The Incarceration Project

Before they graduated, I wanted my seniors to have one last opportunity to make their voices heard in a memorable way. In English, we had just finished reading Twilight, Los Angeles, 1992, a play based on Anna Deveare Smith’s interviews with a wide swath of L.A. residents after the Rodney King riots. For our final project, my students wrote and performed their own play on a controversial issue, based on interviews with residents of the Oakland community.  Because so many of my students had family members and friends in prison, or had a loved one become a victim of violence, we chose the topic of incarceration.

Each senior asked a different member of the Oakland community to share their thoughts about incarceration in a thirty-minute tape-recorded interview. In brainstorming the list of interviewees, my students tried to choose people from a diverse range of ethnicities, ages, and viewpoints. In the end, their interviewees included ex-convicts; deputy sheriffs; attorneys; youth activists; former gang members; and parents, siblings, and spouses of inmates. My students transcribed their interviews word by word, and each chose the most poignant excerpts to turn into a monologue he or she would perform. With the help of a volunteer from a local drama company, the students memorized their monologues and injected emotion and action into their performances.

The senior art class built the set for the play, and the government class designed the program, which included historical facts and statistics about incarceration in the United States. Our final performance, “We Don’t See, We Only Hear: A Play about Incarceration,” featured all 34 students in my senior English class, not a single one of whom had any acting experience when we began. Most of these teens had entered high school with middle or elementary school level literacy skills, and more than a quarter of them were English language learners who had been hesitant to speak publicly even in small group settings. But in the end, every single senior performed a memorized monologue, with vocal inflections and action, in front of a packed auditorium. For me it was a vivid reminder of the transformative power of project-based learning.  


Teaching Portfolio

The Immigration Podcasts

Inspired by the spirited national debate over immigration, the Unity High School Immigration Project was a collaboration between David Castillo's U.S. History 11 and my English 11 class. Over the course of a month, our juniors interviewed Oakland immigrants about their countries of origin, their journeys, and the reality of life in the United States. After conducting these interviews, the students wrote their own radio scripts recounting their interviewees' stories and recorded and edited these scripts into individual podcasts using Apple's GarageBand software. As they documented these new immigration stories, the students also read and watched documentaries about a wide range of immigration experiences, including those of refugee boys from Sudan (Lost Boys of Sudan), Hmong refugees from Laos, undocumented immigrants from China, and "balseros" from Cuba.  Selected student projects were featured on La Raza Chronicles - KPFA 94.1.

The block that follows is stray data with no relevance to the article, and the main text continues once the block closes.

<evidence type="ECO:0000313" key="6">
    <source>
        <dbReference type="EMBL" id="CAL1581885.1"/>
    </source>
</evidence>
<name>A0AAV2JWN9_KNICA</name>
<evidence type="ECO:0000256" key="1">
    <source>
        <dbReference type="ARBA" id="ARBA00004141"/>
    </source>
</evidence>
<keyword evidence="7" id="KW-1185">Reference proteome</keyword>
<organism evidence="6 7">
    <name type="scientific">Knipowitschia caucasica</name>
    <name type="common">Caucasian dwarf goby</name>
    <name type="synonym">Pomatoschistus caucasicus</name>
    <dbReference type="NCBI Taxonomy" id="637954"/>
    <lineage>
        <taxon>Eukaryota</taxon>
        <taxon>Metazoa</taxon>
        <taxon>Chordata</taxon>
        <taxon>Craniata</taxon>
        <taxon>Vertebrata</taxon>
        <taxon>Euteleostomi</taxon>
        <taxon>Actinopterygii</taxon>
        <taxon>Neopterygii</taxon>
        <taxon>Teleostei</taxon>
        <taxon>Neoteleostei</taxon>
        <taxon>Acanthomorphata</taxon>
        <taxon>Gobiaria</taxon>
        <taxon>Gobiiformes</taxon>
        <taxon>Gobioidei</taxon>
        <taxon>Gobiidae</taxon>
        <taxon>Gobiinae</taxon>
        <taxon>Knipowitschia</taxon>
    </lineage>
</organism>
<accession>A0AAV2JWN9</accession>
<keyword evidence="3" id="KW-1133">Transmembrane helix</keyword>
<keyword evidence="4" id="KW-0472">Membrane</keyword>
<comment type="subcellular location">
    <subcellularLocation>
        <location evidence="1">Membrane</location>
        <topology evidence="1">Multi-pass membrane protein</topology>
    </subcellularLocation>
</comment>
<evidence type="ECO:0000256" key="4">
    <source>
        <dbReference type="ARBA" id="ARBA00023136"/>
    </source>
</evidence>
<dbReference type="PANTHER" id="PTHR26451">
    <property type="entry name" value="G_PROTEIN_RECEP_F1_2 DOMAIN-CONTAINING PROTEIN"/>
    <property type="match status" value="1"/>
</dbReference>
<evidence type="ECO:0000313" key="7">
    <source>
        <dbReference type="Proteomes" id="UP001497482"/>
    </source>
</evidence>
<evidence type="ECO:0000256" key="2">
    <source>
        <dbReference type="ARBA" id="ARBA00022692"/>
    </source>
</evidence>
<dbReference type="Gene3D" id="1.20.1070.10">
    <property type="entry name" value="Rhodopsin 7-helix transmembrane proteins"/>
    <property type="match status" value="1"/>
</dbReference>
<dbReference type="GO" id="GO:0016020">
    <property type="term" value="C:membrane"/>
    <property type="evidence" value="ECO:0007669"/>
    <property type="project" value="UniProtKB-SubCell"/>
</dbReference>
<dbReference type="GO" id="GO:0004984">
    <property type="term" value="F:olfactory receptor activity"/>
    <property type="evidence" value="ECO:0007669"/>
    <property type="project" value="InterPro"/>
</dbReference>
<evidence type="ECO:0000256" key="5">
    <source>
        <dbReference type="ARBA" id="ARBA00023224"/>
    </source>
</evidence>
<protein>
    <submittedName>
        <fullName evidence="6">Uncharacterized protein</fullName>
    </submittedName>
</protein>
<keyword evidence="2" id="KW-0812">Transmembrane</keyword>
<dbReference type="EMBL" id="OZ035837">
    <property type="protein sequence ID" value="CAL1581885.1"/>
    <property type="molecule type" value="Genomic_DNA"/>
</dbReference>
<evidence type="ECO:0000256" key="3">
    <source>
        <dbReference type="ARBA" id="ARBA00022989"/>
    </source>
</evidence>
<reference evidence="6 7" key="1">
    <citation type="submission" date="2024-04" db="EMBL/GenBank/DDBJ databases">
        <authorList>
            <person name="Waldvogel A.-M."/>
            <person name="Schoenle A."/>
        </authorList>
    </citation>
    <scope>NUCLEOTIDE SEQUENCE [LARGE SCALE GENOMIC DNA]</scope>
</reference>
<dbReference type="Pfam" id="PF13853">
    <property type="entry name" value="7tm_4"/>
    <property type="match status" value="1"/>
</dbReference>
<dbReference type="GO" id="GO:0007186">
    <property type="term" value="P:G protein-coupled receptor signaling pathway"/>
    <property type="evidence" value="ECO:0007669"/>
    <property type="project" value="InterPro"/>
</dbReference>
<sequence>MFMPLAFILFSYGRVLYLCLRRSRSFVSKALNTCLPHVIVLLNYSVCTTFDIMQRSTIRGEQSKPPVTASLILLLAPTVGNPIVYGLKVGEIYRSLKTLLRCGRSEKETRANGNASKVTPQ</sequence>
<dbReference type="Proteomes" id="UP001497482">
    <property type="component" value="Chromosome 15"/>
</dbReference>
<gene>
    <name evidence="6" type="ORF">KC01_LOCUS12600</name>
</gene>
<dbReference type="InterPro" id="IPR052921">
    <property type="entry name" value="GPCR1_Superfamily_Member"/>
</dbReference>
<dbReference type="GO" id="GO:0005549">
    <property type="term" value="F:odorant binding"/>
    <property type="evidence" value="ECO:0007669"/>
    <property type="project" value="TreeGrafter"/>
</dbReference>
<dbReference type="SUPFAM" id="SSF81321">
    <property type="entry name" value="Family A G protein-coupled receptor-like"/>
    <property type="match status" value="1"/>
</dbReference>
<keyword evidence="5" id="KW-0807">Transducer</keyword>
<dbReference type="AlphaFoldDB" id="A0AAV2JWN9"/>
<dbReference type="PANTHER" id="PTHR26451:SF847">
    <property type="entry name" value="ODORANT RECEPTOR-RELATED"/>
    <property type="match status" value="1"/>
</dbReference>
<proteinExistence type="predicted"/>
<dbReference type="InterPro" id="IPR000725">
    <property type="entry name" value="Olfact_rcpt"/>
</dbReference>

Primary text:

Each year, thousands of immigrant children from Central America and Mexico make a harrowing journey north to find their mothers in the United States. Pulitzer-Prize winning reporter Sonia Nazario's book, Enrique's Journey, chronicles the odyssey of one such Honduran boy. As he travels atop the freight cars of "El Tren de la Muerte" (the Train of Death), he and other migrants are hunted like animals by gangsters, bandits, and corrupt cops. Despite being deported seven times by Mexican immigration authorities, Enrique continues to risk life and limb to find his mother.

The Podcasts:

The Unity Cookbook

The Unity High cookbook brought together English and Science, two subjects that sometimes make for a challenging collaboration. While the eleventh graders studied the molecular composition of nutrients and minerals in Chemistry, we were studying the elements of the memoir in English. Together, we decided to publish a cookbook of food-inspired memoirs, accompanied by chemical analyses of the recipes’ nutritional content.